Why hypertension can enhance your threat of coronary heart failure


We’ve all been there: the nurse places a blood pressure cuff around your arm, squeezes that little bulb that causes the cuff to inflate, and voila, you get a reading. A normal blood pressure reading is below 120/80 mmHg; it is considered high when it is above 130/81. Doctors make a fuss about this number because high blood pressure, or hypertension, can set the stage for various forms of heart disease, including heart failure.

Arterial pressure (BP) refers to the pressure of circulating blood against the walls of your blood vessels, such as your veins and arteries. Blood pressure is broken down into two readings: the pressure when the ventricles pump blood out of the heart (systolic pressure) and the pressure between heartbeats when the heart fills with blood (diastolic pressure). High blood pressure is extremely common. In fact, about half of American adults struggle with this condition and only about one in four have it under control. As if that weren’t enough, more than 670,000 deaths in the United States in 2020 had hypertension as a « primary or contributing cause, » according to the Centers for Disaster Control and Prevention (CDC).

The good news: there are many ways to bring high blood pressure back to normal. Here’s what you need to know about the link between high BP and heart failure and what you can do to keep your ticker in top shape.

What causes arterial hypertension?

For many people, there is no identifiable cause of high blood pressure, known as primary hypertension, according to the Mayo Clinic. But there are some known factors that increase the risk of developing it.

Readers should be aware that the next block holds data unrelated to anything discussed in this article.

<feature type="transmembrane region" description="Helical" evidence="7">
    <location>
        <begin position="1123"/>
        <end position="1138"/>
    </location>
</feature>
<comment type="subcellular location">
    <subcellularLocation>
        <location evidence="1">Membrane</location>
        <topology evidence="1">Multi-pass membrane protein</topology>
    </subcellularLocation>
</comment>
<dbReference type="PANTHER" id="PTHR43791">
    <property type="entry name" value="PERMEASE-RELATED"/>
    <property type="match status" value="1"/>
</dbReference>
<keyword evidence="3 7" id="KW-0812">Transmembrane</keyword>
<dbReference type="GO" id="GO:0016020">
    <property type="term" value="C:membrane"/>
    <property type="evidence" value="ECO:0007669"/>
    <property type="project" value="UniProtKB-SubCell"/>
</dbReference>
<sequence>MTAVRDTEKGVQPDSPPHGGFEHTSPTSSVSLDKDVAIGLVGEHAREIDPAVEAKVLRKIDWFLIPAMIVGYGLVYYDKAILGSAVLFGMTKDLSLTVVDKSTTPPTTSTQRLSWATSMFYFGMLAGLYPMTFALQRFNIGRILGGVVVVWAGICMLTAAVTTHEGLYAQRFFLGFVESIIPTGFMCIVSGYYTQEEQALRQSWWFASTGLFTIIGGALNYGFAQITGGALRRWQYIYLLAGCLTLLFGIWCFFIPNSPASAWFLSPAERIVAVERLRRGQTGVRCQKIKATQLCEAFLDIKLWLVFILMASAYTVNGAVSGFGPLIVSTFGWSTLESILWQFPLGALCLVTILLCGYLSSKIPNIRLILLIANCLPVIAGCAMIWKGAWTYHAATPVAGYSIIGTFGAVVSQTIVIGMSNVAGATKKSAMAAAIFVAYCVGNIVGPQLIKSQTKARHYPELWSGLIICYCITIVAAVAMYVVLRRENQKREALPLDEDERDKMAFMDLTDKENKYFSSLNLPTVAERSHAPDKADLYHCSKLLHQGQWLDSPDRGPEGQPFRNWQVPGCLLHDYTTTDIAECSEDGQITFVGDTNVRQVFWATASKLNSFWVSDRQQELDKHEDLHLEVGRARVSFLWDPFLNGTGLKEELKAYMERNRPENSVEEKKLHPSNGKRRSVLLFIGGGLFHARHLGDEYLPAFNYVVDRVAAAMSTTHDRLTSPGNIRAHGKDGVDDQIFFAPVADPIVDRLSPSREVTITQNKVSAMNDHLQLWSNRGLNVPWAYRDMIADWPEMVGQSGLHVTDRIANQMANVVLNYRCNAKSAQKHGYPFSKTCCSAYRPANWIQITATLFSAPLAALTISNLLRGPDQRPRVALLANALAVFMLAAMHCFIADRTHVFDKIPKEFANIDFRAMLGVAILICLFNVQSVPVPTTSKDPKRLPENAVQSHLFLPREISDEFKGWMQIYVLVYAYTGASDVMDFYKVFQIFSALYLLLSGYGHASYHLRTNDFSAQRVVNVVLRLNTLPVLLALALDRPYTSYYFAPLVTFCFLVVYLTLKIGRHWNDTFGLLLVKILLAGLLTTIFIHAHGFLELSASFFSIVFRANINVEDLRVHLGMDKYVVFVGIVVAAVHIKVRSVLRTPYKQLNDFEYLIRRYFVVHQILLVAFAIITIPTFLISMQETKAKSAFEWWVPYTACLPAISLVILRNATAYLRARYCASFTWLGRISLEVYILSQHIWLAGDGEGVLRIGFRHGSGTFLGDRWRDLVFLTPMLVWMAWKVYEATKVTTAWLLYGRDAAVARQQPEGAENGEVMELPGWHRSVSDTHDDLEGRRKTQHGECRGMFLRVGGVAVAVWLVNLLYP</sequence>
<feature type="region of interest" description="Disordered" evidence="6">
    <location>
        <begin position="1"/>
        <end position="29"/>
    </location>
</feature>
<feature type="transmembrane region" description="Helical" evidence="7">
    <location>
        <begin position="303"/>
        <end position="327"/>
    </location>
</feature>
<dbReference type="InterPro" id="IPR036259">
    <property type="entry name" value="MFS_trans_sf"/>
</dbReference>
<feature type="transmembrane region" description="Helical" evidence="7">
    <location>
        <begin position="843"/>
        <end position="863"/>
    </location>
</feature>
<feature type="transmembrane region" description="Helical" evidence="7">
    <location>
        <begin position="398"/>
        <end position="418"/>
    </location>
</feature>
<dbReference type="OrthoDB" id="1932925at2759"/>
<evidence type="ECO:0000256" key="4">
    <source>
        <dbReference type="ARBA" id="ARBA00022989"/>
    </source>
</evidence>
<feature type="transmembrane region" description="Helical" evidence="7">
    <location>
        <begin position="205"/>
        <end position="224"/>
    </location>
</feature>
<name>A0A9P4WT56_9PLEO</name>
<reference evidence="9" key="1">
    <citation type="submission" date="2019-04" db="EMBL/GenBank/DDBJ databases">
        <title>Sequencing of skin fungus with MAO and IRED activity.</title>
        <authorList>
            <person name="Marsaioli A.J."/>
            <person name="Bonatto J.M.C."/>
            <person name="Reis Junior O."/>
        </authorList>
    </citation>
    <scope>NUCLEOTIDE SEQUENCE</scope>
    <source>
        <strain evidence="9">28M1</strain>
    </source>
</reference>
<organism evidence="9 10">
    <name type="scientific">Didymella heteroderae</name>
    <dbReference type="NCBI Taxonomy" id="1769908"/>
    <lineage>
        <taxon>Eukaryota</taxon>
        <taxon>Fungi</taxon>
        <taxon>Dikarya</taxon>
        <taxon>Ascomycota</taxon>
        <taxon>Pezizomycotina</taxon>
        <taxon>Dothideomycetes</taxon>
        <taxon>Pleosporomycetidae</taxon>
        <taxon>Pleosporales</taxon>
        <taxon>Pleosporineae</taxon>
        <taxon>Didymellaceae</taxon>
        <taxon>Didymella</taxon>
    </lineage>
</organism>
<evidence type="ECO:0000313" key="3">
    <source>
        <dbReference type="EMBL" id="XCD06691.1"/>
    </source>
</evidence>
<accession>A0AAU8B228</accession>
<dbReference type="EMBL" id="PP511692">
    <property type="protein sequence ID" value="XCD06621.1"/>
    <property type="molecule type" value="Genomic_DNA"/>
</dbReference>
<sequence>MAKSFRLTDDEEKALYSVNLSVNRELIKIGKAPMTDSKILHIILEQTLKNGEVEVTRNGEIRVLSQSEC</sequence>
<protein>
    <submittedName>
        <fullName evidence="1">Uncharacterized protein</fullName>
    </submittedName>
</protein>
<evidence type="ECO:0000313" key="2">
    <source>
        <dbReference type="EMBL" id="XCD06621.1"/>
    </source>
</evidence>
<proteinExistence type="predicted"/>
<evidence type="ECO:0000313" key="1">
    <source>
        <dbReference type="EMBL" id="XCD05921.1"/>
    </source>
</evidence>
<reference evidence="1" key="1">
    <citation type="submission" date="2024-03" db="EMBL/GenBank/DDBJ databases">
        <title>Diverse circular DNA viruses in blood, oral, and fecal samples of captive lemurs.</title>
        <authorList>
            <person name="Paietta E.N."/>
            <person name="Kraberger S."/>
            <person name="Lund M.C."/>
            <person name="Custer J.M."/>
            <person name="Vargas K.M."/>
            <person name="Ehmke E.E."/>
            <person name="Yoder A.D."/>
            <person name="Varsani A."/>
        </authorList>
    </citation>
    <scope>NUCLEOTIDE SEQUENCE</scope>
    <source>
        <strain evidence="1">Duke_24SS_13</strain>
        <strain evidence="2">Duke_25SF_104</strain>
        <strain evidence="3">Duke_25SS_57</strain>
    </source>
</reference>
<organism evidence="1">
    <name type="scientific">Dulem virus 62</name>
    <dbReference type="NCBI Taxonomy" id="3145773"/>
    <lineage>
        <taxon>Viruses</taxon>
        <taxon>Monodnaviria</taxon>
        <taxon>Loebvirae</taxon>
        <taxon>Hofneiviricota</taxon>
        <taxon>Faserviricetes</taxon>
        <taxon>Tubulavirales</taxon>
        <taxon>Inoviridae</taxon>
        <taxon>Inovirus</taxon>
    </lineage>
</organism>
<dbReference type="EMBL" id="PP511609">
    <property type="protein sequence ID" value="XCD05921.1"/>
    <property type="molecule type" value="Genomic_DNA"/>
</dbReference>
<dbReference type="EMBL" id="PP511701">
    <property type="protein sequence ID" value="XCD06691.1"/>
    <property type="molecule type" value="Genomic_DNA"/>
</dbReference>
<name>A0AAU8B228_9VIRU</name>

Aging is a big problem: « It’s very common as we age to [blood] the vessels become thicker,” Keith C. Ferdinand, MD, FACC, holder of the Gerald S. Berenson Endowed Chair in Preventive Cardiology and professor of medicine at Tulane University School of Medicine in New Orleans, tells SELF. When this happens, the vessels become stiffer and don’t expand as they should when blood passes through them, he explains.

There are so many other factors that can increase your risk of developing high blood pressure over time, including your diet, lack of exercise, excessive alcohol consumption, smoking, stress, or anxiety and various chronic illnesses including pregnancy, diabetes and sleep. apnea, among others. When high blood pressure is caused by an underlying condition or medication, it is called secondary hypertension.

Hypertension also tends to run in families and has a disproportionate impact on black people, who also face a higher risk of heart failure due to various systemic barriers.

What is the link between high blood pressure and heart failure?

Heart failure develops when the heart is unable to pump enough blood to supply the body with what it needs. Over time, high blood pressure can damage arteries and muscles, which affects the pumping powers of the heart and can lead to failure.

With chronic high blood pressure, the cells inside the arteries, which carry vital oxygenated blood away from the heart, are damaged. This makes it difficult for the right amount of blood to flow, which can lead to chest pain, irregular heartbeats (arrhythmias), heart attack and heart failure, according to the CDC.

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